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Inicio Neurología (English Edition) Brain inflammatory thrombogenic vasculopathy related with SARS-CoV-2 infection
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Vol. 35. Issue 9.
Pages 701-703 (November - December 2020)
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Vol. 35. Issue 9.
Pages 701-703 (November - December 2020)
Letter to the Editor
Open Access
Brain inflammatory thrombogenic vasculopathy related with SARS-CoV-2 infection
Vasculopatía trombogénica inflamatoria del cerebro relacionada con la infección del SARS-CoV-2
J. Porta-Etessama,
Corresponding author

Corresponding author.
, M. Yusb, N. González Garcíaa, A. Valcarcelc, J. Barrado-Cuchilloc, J. Pérez-Somarribac
a Neurology Department, Hospital Clínico San Carlos, Madrid, Spain
b Radiology Department, Hospital Clínico San Carlos, Madrid, Spain
c Internal Medicine Department, Hospital Clínico San Carlos, Madrid, Spain
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Dear Editor:

The SARS-CoV-2 virus was first identified in December 2019 in the city of Wuhan, China. This novel betacoronaviridae has been related with several neurological symptoms and complication, as anosmia, headache, seizure and stroke.1 The relationship with stroke could be explained by coagulopathy and endothelial dysfunction and there is a theoretical risk for large-vessel stroke.2 We report a 70-years-old man with subacute encephalopathy due to a multiple brain acute vascular lesions presumably related with CoviD-19 vasculopathy.

We present a 70-year-old man with a diagnosis of Bence-Jones light chain disease that was admitted to hospital at the end of March complained about fever and cough. The temperature was 38°C (100.4°F). Neurological examination at admission was unremarkable. A chest X-ray was performed, showing new bilateral infiltrates and PCR for SARS-CoV-2 was positive. The patient was started with hydroxychloroquine and support oxygen therapy for 7 days. Ten days later, the patient experienced began with an episode of subacute disorientation and conduct disorder, without any neurological focal symptomatology. We perform a An unenhanced cranial CT that showed showing multiple low attenuate hypodense brain and cerebellar lesions, and a brain MRI with angiographic sequence acquired a week later confirmed confirms multiple supra and infratentorial subacute ischemic lesions, without large and medium vessel occlusion or stenosis (Fig. 1a and b). An extended study that included transthoracic and transesophageal echocardiography, antiphospholipid antibodies, supra aortic arteries study was normal. Therefore, it was decided to start anticoagulant treatment, with a good evolution until the resolution of the clinical situation. Discussion

Figure 1.

(a) CT image (A) from PET/CT scan evaluation for the light-chain disease showing no abnormality ten days before the onset of fever. Chest RX (B) showing bilateral lung infiltrates. Different slices from head CT (C) obtained after the patient developed neurological symptoms demonstrating several low attenuating lesions (arrows), both cortical and white matter locations. (b) Different sequences from a MRI study obtained a week after the start of the neurological symptoms. FLAIR slices (A), gradient-echo (B), postgadolinium injection 3D FSPGR T1-weighted slices (C), ADC map (D) and diffusion-weighted slices, showing several subacute small infarcts (arrows), with high signal in both T2 and DWI images, contrast enhancement, and decreased ADC values in some of them.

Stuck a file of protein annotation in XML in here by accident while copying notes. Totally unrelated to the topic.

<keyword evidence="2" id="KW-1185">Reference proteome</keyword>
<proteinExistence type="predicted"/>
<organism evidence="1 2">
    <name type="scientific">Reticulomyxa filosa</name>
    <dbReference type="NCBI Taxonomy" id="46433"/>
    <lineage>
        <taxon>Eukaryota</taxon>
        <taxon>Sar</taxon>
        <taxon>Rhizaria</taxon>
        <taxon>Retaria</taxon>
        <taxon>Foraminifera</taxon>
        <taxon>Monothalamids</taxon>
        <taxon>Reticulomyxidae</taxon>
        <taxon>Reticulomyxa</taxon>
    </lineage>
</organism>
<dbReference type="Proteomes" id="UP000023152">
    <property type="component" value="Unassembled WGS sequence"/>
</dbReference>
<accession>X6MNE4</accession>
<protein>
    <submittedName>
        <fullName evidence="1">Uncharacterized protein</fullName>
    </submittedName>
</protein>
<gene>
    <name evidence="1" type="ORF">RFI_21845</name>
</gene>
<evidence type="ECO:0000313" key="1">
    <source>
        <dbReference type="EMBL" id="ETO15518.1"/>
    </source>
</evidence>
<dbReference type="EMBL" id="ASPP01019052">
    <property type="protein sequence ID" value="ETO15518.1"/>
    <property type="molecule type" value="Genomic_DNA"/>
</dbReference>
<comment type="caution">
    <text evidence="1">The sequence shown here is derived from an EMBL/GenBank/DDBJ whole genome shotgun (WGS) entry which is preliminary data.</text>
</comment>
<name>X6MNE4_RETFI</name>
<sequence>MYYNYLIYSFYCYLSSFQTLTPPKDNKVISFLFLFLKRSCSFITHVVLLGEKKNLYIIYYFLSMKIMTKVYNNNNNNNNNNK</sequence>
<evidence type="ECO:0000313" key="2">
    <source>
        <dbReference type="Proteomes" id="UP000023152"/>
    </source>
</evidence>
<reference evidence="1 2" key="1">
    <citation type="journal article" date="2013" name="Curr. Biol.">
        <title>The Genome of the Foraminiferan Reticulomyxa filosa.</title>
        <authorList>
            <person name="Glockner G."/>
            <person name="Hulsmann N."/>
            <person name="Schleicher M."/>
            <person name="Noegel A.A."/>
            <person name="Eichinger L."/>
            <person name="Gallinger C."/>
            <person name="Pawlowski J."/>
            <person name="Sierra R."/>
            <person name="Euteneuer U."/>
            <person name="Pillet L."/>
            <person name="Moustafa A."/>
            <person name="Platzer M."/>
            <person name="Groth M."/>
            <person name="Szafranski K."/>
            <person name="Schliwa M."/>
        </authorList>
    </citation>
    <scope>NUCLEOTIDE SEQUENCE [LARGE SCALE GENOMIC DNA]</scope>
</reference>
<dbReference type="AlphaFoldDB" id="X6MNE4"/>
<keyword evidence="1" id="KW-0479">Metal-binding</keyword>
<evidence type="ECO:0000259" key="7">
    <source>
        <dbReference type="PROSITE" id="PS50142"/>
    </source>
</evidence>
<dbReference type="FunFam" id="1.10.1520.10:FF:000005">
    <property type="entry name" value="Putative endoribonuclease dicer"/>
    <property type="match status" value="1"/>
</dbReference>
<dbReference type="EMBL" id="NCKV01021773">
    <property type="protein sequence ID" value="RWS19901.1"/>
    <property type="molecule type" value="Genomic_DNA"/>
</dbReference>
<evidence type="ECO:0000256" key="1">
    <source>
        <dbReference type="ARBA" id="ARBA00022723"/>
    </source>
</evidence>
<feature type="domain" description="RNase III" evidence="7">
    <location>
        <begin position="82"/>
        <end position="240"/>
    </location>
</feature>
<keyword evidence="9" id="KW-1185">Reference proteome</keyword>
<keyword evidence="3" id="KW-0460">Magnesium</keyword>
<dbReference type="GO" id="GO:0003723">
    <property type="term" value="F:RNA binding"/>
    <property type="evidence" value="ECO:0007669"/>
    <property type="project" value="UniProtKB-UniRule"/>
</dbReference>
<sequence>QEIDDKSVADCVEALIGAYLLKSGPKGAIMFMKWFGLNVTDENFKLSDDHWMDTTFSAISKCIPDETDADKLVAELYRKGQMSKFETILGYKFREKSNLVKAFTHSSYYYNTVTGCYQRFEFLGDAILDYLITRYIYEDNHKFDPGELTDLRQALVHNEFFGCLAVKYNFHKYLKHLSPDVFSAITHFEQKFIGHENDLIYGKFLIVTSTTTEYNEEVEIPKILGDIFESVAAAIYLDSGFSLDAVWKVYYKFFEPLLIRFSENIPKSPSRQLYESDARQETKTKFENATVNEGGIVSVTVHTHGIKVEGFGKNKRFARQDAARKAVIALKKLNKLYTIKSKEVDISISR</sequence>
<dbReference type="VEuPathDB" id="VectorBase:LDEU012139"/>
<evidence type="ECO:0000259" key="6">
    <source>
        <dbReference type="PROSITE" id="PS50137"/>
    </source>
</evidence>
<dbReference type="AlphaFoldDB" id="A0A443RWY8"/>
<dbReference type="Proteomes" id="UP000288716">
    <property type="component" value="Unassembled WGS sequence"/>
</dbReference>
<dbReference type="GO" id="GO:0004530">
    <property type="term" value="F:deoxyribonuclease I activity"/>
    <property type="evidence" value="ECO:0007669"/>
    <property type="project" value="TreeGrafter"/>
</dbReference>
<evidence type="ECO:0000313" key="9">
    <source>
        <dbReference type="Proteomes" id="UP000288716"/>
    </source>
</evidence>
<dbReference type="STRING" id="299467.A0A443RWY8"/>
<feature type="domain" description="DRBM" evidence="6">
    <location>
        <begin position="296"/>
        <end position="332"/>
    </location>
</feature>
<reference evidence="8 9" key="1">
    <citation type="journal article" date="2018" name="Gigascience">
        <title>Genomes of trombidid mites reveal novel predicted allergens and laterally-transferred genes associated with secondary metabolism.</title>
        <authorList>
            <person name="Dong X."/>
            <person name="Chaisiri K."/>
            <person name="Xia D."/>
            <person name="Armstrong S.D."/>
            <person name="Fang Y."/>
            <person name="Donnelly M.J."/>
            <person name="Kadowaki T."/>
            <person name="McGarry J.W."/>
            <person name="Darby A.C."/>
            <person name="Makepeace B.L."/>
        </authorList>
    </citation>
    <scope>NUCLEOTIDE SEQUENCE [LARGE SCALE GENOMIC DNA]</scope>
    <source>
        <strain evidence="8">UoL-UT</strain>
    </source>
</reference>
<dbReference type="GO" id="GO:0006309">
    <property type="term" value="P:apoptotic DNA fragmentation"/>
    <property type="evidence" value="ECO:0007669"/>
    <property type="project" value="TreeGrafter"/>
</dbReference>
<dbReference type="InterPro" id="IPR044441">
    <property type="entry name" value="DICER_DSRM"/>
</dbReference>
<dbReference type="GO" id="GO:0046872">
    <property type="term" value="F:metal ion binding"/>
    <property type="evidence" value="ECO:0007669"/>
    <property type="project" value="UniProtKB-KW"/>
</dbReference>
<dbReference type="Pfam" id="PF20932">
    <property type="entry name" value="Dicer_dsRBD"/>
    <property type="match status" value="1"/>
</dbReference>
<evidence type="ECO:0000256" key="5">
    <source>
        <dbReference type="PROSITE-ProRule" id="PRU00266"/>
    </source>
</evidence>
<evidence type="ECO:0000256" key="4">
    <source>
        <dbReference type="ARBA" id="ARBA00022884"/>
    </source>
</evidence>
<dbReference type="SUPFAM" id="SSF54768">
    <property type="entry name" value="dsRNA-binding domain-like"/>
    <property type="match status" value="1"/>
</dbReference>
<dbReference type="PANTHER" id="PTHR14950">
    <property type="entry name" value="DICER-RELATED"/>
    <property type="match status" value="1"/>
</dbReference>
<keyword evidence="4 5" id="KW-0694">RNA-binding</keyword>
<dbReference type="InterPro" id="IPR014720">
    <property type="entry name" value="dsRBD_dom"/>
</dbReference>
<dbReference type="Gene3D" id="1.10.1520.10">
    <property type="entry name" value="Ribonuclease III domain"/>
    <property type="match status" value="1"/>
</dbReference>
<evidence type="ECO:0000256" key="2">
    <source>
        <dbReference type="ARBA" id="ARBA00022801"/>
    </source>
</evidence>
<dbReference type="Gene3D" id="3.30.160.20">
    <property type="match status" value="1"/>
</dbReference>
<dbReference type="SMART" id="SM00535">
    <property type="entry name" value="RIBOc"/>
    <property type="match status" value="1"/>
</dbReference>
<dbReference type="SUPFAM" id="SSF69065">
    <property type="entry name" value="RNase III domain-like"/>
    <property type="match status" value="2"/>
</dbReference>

We present a patient with Bence-Jones light chain disease and CoviD19 that developed an encephalopathy due to multivascular acute lesions. We hypothesize that the lesions could be related with a SARS-CoV-2 induce rain vasculopathy. Is well known, that the ACE2 receptor allows the virus that causes COVID-19 to infect and destroy our cells.3 Brain capillary express ACE2 receptor.4 This could induce an inflammatory thrombogenic vasculopathy. This catastrophic microvascular injury syndrome mediated by activation of complement pathways and the associated procoagulant state could explain this findings.5 The microvascular injury could be also related with the high incidence of Post-intensive Care Syndrome in CoviD-19.6 We propose that every patient with encephalopathy, acute neurological non focal symptoms or post-intensive-care syndrome should be studied to rule out a microvascular damage.

Y. Li, M. Li, M. Whang, et al.
Acute cerebrovascular disease following COVID-19: a single center, retrospective, observational study [published online ahead of print, 2020 Jul 2].
Stroke Vasc Neurol. 2020;svn-2020-000431., (2020),
T.J. Oxley, J. Mocco, S. Majidi, et al.
Large-vessel stroke as a presenting feature of covid-19 in the young.
N Engl J Med, 382 (2020), pp. e60
A. Hasan, B.A. Paray, A. Hussain, et al.
A review on the cleavage priming of the spike protein on coronavirus by angiotensin-converting enzyme-2 and furin [published online ahead of print, 2020 Apr 22].
J Biomol Struct Dyn, (2020), pp. 1-9
M. Mogi, M. Horiuchi.
Effect of angiotensin II type 2 receptor on stroke, cognitive impairment and neurodegenerative diseases.
Geriatr Gerontol Int, 13 (2013), pp. 13-18
C. Magro, J.J. Mulvey, D. Berlin, et al.
Complement associated microvascular injury and thrombosis in the pathogenesis of severe COVID-19 infection: a report of five cases [published online ahead of print, 2020 Apr 15].
Conklin J, Frosch MP, Mukerji S, et al. Cerebral Microvascular Injury in Severe COVID-19. Preprint medRxiv. 2020; 2020.07.21.20159376. Published 2020 Jul 24. doi:10.1101/2020.07.21.20159376.
Copyright © 2020. Sociedad Española de Neurología
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